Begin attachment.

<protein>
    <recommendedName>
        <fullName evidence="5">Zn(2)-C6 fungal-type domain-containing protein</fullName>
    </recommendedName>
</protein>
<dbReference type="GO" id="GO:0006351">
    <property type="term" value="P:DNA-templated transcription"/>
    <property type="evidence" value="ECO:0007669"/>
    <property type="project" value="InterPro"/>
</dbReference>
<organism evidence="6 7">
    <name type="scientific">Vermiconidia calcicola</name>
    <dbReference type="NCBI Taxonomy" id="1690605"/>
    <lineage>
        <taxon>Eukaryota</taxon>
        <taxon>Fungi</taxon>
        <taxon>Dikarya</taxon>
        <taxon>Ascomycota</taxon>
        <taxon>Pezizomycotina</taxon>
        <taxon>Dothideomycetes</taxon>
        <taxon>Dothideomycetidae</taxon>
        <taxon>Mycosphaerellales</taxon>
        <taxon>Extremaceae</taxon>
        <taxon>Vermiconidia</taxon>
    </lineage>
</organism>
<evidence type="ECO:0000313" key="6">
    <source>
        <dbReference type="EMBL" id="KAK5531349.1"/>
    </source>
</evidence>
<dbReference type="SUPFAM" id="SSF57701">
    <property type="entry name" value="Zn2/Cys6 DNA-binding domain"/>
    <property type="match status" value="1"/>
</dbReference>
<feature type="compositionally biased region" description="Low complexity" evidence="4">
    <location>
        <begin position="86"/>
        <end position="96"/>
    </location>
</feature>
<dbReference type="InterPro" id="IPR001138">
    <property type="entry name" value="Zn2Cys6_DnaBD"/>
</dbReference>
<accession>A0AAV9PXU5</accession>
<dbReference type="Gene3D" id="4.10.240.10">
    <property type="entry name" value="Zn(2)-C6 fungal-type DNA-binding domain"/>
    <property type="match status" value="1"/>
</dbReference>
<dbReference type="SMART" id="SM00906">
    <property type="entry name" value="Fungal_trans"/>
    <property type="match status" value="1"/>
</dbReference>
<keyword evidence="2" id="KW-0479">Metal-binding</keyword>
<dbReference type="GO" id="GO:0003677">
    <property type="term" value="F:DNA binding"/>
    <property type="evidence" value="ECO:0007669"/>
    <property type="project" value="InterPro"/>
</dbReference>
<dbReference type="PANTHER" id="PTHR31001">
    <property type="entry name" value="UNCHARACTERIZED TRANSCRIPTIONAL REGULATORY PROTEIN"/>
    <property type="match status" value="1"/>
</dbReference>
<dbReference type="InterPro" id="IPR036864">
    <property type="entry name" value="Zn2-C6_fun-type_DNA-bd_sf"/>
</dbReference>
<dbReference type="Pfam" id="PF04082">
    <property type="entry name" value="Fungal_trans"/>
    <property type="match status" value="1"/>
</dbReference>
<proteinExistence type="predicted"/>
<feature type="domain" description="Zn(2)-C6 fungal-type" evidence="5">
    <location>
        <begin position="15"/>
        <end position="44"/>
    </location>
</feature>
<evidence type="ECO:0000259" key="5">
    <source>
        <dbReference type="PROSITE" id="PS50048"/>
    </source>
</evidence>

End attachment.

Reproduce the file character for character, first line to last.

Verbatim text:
<protein>
    <recommendedName>
        <fullName evidence="5">Zn(2)-C6 fungal-type domain-containing protein</fullName>
    </recommendedName>
</protein>
<dbReference type="GO" id="GO:0006351">
    <property type="term" value="P:DNA-templated transcription"/>
    <property type="evidence" value="ECO:0007669"/>
    <property type="project" value="InterPro"/>
</dbReference>
<organism evidence="6 7">
    <name type="scientific">Vermiconidia calcicola</name>
    <dbReference type="NCBI Taxonomy" id="1690605"/>
    <lineage>
        <taxon>Eukaryota</taxon>
        <taxon>Fungi</taxon>
        <taxon>Dikarya</taxon>
        <taxon>Ascomycota</taxon>
        <taxon>Pezizomycotina</taxon>
        <taxon>Dothideomycetes</taxon>
        <taxon>Dothideomycetidae</taxon>
        <taxon>Mycosphaerellales</taxon>
        <taxon>Extremaceae</taxon>
        <taxon>Vermiconidia</taxon>
    </lineage>
</organism>
<evidence type="ECO:0000313" key="6">
    <source>
        <dbReference type="EMBL" id="KAK5531349.1"/>
    </source>
</evidence>
<dbReference type="SUPFAM" id="SSF57701">
    <property type="entry name" value="Zn2/Cys6 DNA-binding domain"/>
    <property type="match status" value="1"/>
</dbReference>
<feature type="compositionally biased region" description="Low complexity" evidence="4">
    <location>
        <begin position="86"/>
        <end position="96"/>
    </location>
</feature>
<dbReference type="InterPro" id="IPR001138">
    <property type="entry name" value="Zn2Cys6_DnaBD"/>
</dbReference>
<accession>A0AAV9PXU5</accession>
<dbReference type="Gene3D" id="4.10.240.10">
    <property type="entry name" value="Zn(2)-C6 fungal-type DNA-binding domain"/>
    <property type="match status" value="1"/>
</dbReference>
<dbReference type="SMART" id="SM00906">
    <property type="entry name" value="Fungal_trans"/>
    <property type="match status" value="1"/>
</dbReference>
<keyword evidence="2" id="KW-0479">Metal-binding</keyword>
<dbReference type="GO" id="GO:0003677">
    <property type="term" value="F:DNA binding"/>
    <property type="evidence" value="ECO:0007669"/>
    <property type="project" value="InterPro"/>
</dbReference>
<dbReference type="PANTHER" id="PTHR31001">
    <property type="entry name" value="UNCHARACTERIZED TRANSCRIPTIONAL REGULATORY PROTEIN"/>
    <property type="match status" value="1"/>
</dbReference>
<dbReference type="InterPro" id="IPR036864">
    <property type="entry name" value="Zn2-C6_fun-type_DNA-bd_sf"/>
</dbReference>
<dbReference type="Pfam" id="PF04082">
    <property type="entry name" value="Fungal_trans"/>
    <property type="match status" value="1"/>
</dbReference>
<proteinExistence type="predicted"/>
<feature type="domain" description="Zn(2)-C6 fungal-type" evidence="5">
    <location>
        <begin position="15"/>
        <end position="44"/>
    </location>
</feature>
<evidence type="ECO:0000259" key="5">
    <source>
        <dbReference type="PROSITE" id="PS50048"/>
    </source>
</evidence>